Jobs Minister Richard Bruton has said that Irish entrepreneurs have risen to the challenge, and taken up the message that they need to internationalise.
Minister Bruton was speaking at the Deloitte Enterprise Ireland CEO Forum in Dublin Castle today.
350 chief executives are hearing about education and training, the opportunities in exporting to customers in emerging markets, and trends and innovation in technology at the forum.
Minister Bruton said Irish companies can “meet or beat the competition as far away as the Far East and Australia.”
The Minister said that exporting firms, including services firms like IDA Ireland-supported companies and tourism, created nearly 40,000 jobs, half of the overall 80,000, in the last few years.
Minister Bruton said that some things that are happening in the public service are exciting, in the move to make Ireland “the best small country in the world in which to do business”.
“We have been willing to put up in lights who is performing and how’re are doing, and show that we are willing to be publicly accountable,” he added.
Meanwhile, a new survey shows that business sentiment is rising, with 69% of the country’s chief executives believing that GDP will match or exceed recent predictions.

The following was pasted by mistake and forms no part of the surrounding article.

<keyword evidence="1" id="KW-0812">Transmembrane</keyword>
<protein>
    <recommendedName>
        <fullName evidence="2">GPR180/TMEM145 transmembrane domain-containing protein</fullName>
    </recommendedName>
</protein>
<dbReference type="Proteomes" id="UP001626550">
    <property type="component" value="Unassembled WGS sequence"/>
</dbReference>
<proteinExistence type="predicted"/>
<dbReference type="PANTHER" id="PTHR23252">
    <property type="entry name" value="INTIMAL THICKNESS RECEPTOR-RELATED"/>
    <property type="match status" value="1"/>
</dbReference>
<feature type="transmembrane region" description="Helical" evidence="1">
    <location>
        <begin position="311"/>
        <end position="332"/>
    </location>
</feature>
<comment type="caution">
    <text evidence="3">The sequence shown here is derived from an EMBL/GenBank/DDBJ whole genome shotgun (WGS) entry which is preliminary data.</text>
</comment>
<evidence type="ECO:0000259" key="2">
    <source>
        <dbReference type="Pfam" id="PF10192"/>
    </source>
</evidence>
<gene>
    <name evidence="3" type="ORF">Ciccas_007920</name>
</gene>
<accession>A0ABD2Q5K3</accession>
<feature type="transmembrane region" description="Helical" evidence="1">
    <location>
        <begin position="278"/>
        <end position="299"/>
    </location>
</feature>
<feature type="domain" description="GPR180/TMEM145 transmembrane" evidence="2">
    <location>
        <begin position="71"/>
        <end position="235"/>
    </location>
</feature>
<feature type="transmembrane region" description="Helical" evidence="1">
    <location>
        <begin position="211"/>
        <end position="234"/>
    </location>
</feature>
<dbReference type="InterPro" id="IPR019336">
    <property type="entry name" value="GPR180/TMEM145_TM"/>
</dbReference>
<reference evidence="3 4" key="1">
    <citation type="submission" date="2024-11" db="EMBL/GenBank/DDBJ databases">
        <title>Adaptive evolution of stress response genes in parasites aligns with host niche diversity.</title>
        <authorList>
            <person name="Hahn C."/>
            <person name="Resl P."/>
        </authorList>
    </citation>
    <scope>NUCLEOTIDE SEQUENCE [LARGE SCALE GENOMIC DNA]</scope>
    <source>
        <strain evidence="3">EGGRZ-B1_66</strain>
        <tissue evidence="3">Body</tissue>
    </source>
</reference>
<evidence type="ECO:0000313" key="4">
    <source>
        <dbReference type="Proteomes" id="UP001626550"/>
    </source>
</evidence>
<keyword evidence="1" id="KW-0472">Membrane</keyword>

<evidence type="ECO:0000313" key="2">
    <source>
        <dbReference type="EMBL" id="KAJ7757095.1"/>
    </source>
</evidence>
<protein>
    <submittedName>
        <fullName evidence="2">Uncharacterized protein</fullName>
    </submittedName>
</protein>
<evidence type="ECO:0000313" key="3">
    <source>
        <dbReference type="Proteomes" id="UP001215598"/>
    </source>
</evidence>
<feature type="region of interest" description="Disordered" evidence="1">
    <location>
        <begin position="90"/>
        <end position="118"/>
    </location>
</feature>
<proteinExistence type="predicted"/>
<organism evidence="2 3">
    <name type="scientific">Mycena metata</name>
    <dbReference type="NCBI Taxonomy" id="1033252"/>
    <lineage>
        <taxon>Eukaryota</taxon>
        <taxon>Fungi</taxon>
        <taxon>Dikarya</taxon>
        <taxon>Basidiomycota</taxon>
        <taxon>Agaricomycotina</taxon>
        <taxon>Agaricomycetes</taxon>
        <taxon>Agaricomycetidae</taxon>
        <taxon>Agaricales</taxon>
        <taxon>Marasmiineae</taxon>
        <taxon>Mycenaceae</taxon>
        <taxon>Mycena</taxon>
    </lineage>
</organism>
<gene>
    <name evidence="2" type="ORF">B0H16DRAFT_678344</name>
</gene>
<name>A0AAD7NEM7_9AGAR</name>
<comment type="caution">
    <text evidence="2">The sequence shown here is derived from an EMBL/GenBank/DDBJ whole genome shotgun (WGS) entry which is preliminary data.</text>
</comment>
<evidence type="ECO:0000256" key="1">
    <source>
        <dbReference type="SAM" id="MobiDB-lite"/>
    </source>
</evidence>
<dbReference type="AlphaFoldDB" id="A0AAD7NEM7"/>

A large majority of CEOs are also confident that Ireland will exceed the average euro zone GDP rates over the next two to three years.
This is according to a survey undertaken by Enterprise Ireland and Deloitte in advance of today’s CEO Forum.
They survey revealed that CEOs believe the main challenges facing their businesses is access to working capital and staff issues. 35% of CEOs surveyed said working capital access was their biggest worry, while 53% cited people issues as their main concern.
12% of CEOs said staff mobility was a key issue, while 20% cited the availability of graduates and 21% said they were finding it difficult to source suitable qualified and skilled local employees. 20% felt this was especially true in the areas of IT, science, engineering and maths.
The survey also found that Irish companies are still relatively dependent on the UK, EU and US markets. Only 4% named BRIC countries (Brazil, India, Russia and China) as being most important for their business, while just 1% named Columbia, Indonesia, Vietnam, Egypt, Turkey and South Africa (CIVITS) as being important.
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